Yes, you can normally take them, but they may have a restriction as to the size of the chair or scooter. You need to check that with your travel service provider before traveling. In regards to batteries, they will typically ask you what type of battery you have. If you do not have Lithium batteries then you probably have Sealed Lead Acid, Non-Spillable Batteries, and this is what you should tell them. They may ask if they’re “Gel” batteries. You can say “Yes” to that. Why? Because Gel Batteries are Sealed Lead Acid, Non-Spillable. The most important point is that they are “Non-Spillable”. That all said, many smaller portable scooters use AGM Batteries (Absorbed Glass Matt). AGM Battery technology is newer but very similar to Gel Battery technology and are basically the same when it comes to handling. However you may be one of the few that have Lithium batteries. Those batteries often fall under different conditions when traveling.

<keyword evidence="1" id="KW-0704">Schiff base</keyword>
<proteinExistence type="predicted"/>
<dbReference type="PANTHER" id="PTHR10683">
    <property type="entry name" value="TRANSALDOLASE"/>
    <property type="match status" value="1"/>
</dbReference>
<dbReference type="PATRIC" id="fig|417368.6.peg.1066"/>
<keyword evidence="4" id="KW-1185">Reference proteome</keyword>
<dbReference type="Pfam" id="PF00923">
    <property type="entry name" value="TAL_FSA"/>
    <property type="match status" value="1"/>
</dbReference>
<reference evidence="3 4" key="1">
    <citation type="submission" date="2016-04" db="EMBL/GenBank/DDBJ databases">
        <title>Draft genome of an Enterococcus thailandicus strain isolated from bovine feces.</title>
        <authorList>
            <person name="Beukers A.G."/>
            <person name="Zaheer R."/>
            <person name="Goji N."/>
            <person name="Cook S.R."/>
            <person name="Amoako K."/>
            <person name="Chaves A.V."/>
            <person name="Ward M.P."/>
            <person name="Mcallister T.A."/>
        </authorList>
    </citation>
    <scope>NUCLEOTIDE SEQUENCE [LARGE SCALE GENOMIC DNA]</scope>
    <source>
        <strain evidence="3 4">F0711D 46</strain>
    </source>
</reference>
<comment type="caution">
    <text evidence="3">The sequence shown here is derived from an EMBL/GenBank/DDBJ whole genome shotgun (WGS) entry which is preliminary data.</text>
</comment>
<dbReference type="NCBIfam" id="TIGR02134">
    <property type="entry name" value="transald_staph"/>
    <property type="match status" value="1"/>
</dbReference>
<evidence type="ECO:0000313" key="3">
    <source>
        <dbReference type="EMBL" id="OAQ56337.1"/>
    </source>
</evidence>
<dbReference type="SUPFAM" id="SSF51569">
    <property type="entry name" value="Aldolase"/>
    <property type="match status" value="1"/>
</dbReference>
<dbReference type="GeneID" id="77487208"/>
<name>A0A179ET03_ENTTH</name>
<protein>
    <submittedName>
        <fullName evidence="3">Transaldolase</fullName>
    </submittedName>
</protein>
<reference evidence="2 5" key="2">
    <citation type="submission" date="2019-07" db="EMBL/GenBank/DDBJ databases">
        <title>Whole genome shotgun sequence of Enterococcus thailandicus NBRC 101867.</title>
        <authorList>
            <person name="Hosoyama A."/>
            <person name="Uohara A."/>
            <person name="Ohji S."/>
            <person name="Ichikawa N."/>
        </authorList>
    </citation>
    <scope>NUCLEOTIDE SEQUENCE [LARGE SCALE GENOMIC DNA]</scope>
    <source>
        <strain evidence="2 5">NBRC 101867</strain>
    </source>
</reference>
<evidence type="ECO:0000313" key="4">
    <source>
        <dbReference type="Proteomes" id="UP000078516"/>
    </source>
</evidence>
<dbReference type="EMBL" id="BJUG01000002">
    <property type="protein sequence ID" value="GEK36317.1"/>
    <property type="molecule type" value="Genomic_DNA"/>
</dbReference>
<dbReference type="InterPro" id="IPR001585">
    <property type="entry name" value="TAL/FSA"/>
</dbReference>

Can I put stronger batteries in my Chair or Scooter to get more speed, power or range?
The short answer is, No. However, there are some exceptions! Certain scooters can be upgraded to longer range and higher capacity batteries. It is best to make this determination when initially purchasing your scooter, but you can always check with your local Mobility Service Provider (like us at Care Mobility!) about an upgrade.
What is the difference between an AGM and Gel Battery?
For all intents and purposes both AGM and Gel are very similar in that they're both Sealed Lead Acid, Deep Cycle, Non-Spillable Batteries. They are both approved by the F.A.A. and D.O.T. for Air and Sea Travel. Where they differ is Gel batteries generally can be re-charged a higher number of times. Making them last as much as 30% to 50% longer. However, Gel Batteries charge at a slightly lower voltage so using the right charger is important. Most manufacturers list in their manuals if one or both style batteries can be used.
What Types of Batteries are used in Electric Wheelchairs and Mobility Scooters?